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Fundian Channel-Browns Bank Area of Interest (AOI)


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Fundian Channel-Browns Bank AOI

Fundian Channel-Browns Bank AOI


South of Yarmouth, Nova Scotia, in the Scotian Shelf bioregion.


This Area of Interest includes two geographically separate components. The western section is centred on Georges Basin while the larger eastern section encompasses the Fundian Channel (also known as the Northeast Channel) and part of Browns Bank.

A portion of the area is currently protected as a marine refuge, called the Northeast Channel Coral Conservation Area.

Approximate Size (km²)

7,200 km²

Approximate % of Canada's ocean territory


Date identified

March, 2018

Proposed Overarching Goal

To conserve and protect the ecological integrity of the area, including its biodiversity, productivity, ecosystem components, and special natural features.

Environmental Context

This Area of Interest includes important oceanographic processes, diverse benthic habitats, several depleted species (e.g., groundfish), and deep-sea coral and sponge habitats. The Northeast Channel portion of the area contains the densest known concentrations of large gorgonian corals in Atlantic Canada, and the Browns Bank portion contains significant concentrations of sponges. The channel is also the largest entrance to the Gulf of Maine from the open Atlantic Ocean and many species, including basking sharks, use it as a migration corridor.

Ecological Importance

Ecological Importance

The Fundian Channel-Browns Bank AOI encompasses important oceanographic processes and diverse sensitive benthic habitats that provide shelter, feeding and nursery areas for a variety of commercial and non-commercial species. The area includes a migratory corridor and an area of high biodiversity, including important corals and sponges that provide habitat for many depleted groundfish species. Much of this area has been identified as an Ecologically and Biologically Significant Area (EBSA).

Proposed conservation priorities for the Fundian Channel-Browns Bank are:


  • Diverse representation of habitat types, including basin, bank, deep water slope and channel habitats, and their associated fish and invertebrate communities
  • Persistent habitat for juvenile Atlantic halibut
  • Concentrations of large mature female lobster
  • Suitable beaked whale habitat


  • Deep-water corals
  • Significant concentrations of sponges
  • Representative habitat for Atlantic cod, Atlantic wolffish, winter skate, thorny skate, and white hake
  • Highly suitable habitat for cusk


  • The collection of oceanographic features, such as internal waves, areas of upwelling, and occasional presence of Gulf current and warm-core rings, at the mouth of the Fundian Channel that make it a highly productive area that is associated with the presence of large pelagic fishes, sea turtles, and cetaceans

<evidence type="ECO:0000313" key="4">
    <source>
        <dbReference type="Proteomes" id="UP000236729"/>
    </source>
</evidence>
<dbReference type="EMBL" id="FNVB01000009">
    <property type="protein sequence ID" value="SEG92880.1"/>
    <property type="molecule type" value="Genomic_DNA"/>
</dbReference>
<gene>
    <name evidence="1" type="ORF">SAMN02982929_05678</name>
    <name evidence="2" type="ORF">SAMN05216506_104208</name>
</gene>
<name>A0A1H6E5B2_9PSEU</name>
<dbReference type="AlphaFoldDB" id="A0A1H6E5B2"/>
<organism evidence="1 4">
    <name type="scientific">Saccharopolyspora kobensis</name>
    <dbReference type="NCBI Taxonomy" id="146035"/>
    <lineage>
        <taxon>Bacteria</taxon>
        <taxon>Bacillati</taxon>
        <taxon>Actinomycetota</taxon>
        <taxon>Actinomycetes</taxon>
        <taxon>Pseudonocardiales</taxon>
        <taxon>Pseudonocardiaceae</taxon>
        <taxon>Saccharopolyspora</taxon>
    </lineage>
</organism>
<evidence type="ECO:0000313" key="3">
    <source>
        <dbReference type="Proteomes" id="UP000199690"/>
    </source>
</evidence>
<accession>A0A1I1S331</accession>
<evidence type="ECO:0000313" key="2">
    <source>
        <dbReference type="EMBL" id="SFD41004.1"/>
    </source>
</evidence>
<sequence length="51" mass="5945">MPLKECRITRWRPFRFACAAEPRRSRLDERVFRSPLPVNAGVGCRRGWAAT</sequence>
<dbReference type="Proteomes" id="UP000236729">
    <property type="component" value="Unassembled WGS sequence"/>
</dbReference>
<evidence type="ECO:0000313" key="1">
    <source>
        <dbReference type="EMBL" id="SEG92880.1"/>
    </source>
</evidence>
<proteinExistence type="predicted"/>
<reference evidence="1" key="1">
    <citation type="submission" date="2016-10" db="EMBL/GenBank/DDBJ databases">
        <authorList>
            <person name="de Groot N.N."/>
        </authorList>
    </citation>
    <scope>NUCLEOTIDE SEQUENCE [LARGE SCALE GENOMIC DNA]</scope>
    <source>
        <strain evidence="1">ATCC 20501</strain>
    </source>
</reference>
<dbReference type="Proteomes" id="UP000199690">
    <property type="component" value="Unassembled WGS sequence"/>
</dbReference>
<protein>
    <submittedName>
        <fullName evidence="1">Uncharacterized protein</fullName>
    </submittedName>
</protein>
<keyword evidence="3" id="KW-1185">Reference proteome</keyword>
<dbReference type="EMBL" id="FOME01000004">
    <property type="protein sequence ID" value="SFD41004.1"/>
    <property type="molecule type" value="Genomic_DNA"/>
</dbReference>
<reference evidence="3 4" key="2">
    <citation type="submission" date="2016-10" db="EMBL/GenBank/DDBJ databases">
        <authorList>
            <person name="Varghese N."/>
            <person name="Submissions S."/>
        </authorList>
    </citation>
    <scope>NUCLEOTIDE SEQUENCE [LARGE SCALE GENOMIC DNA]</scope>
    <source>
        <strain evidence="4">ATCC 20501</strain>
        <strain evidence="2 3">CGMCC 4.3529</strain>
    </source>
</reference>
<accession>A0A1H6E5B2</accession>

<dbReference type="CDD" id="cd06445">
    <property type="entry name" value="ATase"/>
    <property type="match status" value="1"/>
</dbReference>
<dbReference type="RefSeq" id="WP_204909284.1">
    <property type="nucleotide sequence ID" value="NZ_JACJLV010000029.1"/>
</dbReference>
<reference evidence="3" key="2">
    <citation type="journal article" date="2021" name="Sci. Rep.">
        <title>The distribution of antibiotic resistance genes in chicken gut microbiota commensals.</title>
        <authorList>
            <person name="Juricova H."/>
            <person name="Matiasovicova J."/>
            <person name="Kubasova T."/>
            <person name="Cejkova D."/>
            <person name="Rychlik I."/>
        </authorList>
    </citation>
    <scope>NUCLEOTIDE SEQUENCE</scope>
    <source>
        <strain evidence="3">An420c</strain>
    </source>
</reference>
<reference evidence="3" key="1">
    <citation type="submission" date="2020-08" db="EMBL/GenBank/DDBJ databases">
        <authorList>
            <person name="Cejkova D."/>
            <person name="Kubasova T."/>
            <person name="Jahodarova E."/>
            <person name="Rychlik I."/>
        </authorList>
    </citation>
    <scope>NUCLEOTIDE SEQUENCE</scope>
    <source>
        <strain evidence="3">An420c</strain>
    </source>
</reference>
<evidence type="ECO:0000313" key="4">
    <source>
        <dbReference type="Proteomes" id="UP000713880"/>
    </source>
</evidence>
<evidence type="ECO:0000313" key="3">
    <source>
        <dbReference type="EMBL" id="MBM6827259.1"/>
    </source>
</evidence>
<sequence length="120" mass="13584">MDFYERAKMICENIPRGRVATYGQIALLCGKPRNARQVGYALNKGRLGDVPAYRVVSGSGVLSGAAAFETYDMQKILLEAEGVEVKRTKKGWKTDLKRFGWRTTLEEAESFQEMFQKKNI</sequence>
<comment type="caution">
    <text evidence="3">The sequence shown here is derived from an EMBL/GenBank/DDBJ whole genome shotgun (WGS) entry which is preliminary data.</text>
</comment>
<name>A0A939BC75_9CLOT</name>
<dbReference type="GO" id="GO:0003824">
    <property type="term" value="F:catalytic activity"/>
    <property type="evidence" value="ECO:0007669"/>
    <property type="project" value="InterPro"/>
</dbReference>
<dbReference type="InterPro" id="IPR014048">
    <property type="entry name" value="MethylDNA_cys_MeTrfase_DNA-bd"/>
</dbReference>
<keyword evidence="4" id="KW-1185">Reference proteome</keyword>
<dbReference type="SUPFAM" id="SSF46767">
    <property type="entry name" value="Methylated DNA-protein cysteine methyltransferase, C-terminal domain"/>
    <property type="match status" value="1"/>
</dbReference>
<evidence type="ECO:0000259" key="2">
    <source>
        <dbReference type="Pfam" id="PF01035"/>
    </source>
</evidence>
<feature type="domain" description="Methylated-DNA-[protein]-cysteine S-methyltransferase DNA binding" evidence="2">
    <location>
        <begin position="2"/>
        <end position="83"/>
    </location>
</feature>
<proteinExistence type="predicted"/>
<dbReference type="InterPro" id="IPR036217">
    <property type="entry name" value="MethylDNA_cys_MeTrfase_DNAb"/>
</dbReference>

• A blue whale foraging area
  • Foraging ground for most functional guilds of marine birds, including Leach's storm petrel
Key Objectives and Approach

Key Objectives and Approach

The proposed overarching goal for the Fundian Channel-Browns Bank area is to conserve and protect its ecological integrity, including the biodiversity, productivity, ecosystem components, and special natural features.

The selection of an Area of Interest marks the beginning of the Marine Protected Area establishment process, led by Fisheries and Oceans Canada. An important first step in designating a Marine Protected Area is to initiate consultation mechanisms, including the establishment of an advisory committee, to help capture input from First Nations and Indigenous communities, other government partners, and stakeholders including industry and environmental organizations. The process also includes the collection and analysis of available ecological and socio-economic data and the completion of a risk assessment. The information gathered through consultation, data collection and analysis will inform the area's conservation objectives, along with its boundary and zones, and will help determine the management measures and associated regulations required for the future Marine Protected Area.

For more information about the Fundian Channel-Browns Bank MPA establishment process, please contact:

Marine Planning and Conservation
Fisheries and Oceans Canada (Maritimes Region)
Bedford Institute of Oceanography
P.O. Box 1006
Dartmouth, Nova Scotia
B2Y 4A2
Tel: (902) 426-9919

Research and Publications

Research and Publications

Other resources



We are using multiple approaches to fully involve First Nations, Indigenous peoples, other governments, the public, and relevant industries in the design of the proposed Fundian Channel-Browns Bank MPA.